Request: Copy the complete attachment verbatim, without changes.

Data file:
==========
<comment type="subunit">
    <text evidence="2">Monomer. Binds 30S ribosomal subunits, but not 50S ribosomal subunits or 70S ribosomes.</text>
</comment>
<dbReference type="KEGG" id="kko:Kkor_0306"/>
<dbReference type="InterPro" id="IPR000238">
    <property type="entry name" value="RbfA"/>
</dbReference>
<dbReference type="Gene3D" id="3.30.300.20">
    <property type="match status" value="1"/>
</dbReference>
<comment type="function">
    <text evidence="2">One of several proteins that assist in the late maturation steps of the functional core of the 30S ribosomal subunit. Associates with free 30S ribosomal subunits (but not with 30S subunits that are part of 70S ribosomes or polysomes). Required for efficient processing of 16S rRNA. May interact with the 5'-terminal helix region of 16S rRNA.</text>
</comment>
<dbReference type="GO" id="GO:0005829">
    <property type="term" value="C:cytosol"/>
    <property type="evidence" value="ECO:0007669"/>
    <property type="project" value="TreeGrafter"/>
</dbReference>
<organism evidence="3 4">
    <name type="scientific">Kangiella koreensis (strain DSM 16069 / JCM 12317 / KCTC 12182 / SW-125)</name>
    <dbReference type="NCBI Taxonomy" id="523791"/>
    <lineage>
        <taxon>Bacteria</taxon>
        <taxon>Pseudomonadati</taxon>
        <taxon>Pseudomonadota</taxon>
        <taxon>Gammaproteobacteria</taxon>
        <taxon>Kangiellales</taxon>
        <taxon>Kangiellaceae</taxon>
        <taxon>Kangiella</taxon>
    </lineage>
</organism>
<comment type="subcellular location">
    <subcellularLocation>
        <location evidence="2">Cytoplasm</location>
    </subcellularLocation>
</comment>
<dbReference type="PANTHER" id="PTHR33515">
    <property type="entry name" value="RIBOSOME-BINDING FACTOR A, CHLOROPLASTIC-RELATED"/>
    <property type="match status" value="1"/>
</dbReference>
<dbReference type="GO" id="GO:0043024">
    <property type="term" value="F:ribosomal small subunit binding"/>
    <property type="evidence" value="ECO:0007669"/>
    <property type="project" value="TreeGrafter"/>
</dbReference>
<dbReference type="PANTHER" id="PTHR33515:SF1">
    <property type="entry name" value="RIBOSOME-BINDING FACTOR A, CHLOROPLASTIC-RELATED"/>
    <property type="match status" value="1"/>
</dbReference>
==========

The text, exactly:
<comment type="subunit">
    <text evidence="2">Monomer. Binds 30S ribosomal subunits, but not 50S ribosomal subunits or 70S ribosomes.</text>
</comment>
<dbReference type="KEGG" id="kko:Kkor_0306"/>
<dbReference type="InterPro" id="IPR000238">
    <property type="entry name" value="RbfA"/>
</dbReference>
<dbReference type="Gene3D" id="3.30.300.20">
    <property type="match status" value="1"/>
</dbReference>
<comment type="function">
    <text evidence="2">One of several proteins that assist in the late maturation steps of the functional core of the 30S ribosomal subunit. Associates with free 30S ribosomal subunits (but not with 30S subunits that are part of 70S ribosomes or polysomes). Required for efficient processing of 16S rRNA. May interact with the 5'-terminal helix region of 16S rRNA.</text>
</comment>
<dbReference type="GO" id="GO:0005829">
    <property type="term" value="C:cytosol"/>
    <property type="evidence" value="ECO:0007669"/>
    <property type="project" value="TreeGrafter"/>
</dbReference>
<organism evidence="3 4">
    <name type="scientific">Kangiella koreensis (strain DSM 16069 / JCM 12317 / KCTC 12182 / SW-125)</name>
    <dbReference type="NCBI Taxonomy" id="523791"/>
    <lineage>
        <taxon>Bacteria</taxon>
        <taxon>Pseudomonadati</taxon>
        <taxon>Pseudomonadota</taxon>
        <taxon>Gammaproteobacteria</taxon>
        <taxon>Kangiellales</taxon>
        <taxon>Kangiellaceae</taxon>
        <taxon>Kangiella</taxon>
    </lineage>
</organism>
<comment type="subcellular location">
    <subcellularLocation>
        <location evidence="2">Cytoplasm</location>
    </subcellularLocation>
</comment>
<dbReference type="PANTHER" id="PTHR33515">
    <property type="entry name" value="RIBOSOME-BINDING FACTOR A, CHLOROPLASTIC-RELATED"/>
    <property type="match status" value="1"/>
</dbReference>
<dbReference type="GO" id="GO:0043024">
    <property type="term" value="F:ribosomal small subunit binding"/>
    <property type="evidence" value="ECO:0007669"/>
    <property type="project" value="TreeGrafter"/>
</dbReference>
<dbReference type="PANTHER" id="PTHR33515:SF1">
    <property type="entry name" value="RIBOSOME-BINDING FACTOR A, CHLOROPLASTIC-RELATED"/>
    <property type="match status" value="1"/>
</dbReference>